County officials have assembled a finance team made up of nearly all minority-owned and local firms. William Blair & Co. is senior manager and Cabrera Capital Markets LLC is co-senior. BMO Capital Markets, Goldman Sachs & Co., Loop Capital Markets, Mesirow Financial Inc., Melvin & Co. and Podesto & Co. round out the underwriting team.
Chapman and Cutler LLP and Sanchez Daniels & Hoffman LLP are co-bond counsel. A.C. Advisory Inc. is financial advisor.
The finance team began marketing the deal Tuesday and plans to hold a retail order period Wednesday, followed by institutional pricing Thursday.
The transaction is divided into four series, three of which are taxable, and all of which carry Cook County’s full faith and credit pledge. Series A, consisting of $240 million of tax-exempt bonds, and Series B, $128 million of taxable bonds, are both refundings. Series C consists of $125 million of taxable GOs, and Series D consists of $110 million of taxable 90-day notes.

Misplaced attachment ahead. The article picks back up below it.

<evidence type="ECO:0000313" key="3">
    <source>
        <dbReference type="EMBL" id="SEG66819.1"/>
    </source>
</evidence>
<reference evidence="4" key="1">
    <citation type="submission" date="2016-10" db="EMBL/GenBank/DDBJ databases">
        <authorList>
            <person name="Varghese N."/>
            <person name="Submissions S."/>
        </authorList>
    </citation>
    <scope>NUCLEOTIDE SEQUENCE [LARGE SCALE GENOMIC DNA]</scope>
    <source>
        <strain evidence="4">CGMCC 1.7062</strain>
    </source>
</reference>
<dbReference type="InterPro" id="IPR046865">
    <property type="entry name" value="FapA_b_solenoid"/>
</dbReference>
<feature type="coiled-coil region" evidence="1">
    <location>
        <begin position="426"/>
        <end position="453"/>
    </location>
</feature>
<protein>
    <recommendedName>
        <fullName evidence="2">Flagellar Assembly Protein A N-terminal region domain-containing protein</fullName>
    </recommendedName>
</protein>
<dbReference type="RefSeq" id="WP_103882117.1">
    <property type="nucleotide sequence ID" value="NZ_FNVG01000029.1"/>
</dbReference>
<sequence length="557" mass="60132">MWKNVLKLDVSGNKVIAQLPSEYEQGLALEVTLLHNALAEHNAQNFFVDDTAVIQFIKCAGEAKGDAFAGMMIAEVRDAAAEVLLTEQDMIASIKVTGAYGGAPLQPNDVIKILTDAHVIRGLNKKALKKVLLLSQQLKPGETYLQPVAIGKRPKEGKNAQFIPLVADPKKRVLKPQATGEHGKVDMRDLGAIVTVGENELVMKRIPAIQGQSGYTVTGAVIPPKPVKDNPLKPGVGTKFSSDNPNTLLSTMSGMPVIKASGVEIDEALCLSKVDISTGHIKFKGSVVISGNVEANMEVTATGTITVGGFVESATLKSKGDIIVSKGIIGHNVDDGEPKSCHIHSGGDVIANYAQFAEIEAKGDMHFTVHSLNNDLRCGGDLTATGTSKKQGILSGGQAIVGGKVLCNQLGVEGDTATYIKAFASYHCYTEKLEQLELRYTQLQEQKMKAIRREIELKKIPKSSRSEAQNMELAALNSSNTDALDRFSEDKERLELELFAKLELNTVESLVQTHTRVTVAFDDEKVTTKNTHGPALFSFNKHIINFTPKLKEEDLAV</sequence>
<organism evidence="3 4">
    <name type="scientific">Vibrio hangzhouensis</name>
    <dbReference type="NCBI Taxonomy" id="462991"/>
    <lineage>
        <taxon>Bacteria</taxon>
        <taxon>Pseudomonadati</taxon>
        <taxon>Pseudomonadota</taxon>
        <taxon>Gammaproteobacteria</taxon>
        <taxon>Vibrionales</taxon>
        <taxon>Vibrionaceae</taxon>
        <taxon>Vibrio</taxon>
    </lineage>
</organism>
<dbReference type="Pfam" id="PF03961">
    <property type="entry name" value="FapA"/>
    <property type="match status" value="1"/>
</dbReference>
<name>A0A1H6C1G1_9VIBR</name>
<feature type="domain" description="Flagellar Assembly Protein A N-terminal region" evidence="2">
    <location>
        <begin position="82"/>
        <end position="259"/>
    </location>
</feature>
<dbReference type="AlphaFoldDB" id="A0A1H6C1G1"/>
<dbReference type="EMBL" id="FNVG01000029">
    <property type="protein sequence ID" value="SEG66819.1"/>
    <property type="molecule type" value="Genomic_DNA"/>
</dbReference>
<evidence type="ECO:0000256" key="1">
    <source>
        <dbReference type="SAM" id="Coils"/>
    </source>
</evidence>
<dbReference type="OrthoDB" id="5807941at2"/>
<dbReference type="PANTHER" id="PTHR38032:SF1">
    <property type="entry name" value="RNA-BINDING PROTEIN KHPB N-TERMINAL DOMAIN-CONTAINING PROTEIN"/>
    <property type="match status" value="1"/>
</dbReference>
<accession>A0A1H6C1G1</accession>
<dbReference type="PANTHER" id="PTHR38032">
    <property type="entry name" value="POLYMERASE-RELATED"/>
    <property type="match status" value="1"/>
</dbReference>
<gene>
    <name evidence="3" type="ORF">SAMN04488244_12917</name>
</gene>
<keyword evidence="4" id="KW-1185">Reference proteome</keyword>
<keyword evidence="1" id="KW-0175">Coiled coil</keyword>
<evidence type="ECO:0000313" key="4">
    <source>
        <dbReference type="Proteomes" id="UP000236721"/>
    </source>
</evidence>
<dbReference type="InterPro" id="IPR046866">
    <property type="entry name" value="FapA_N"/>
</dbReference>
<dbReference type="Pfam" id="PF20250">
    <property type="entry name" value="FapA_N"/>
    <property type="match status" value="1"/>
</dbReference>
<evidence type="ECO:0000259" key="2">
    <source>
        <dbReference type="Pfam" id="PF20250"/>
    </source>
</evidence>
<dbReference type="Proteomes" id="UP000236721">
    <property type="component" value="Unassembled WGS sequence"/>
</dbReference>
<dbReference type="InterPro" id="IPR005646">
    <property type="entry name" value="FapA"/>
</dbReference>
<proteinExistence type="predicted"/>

The notes are due on Dec. 15 and are payable from property tax revenue the county will collect in November. The finance team said it expects strong investor interest in the notes, according to an investor conference call held last Friday.
The refunding will generate $25 million in net present-value savings over the life of the bonds. But the main reason for the refunding is to restructure some debt by delaying near-term debt payments to generate short-term budget relief.
“We will see almost $300 million in up-front relief,” Malhance said.
The deal will push off $85 million of payments due this year, $92 million in 2012, and $85 million in 2013.
Proceeds from the $125 million new-money bonds will be used to replenish the county’s depleted self-insurance fund.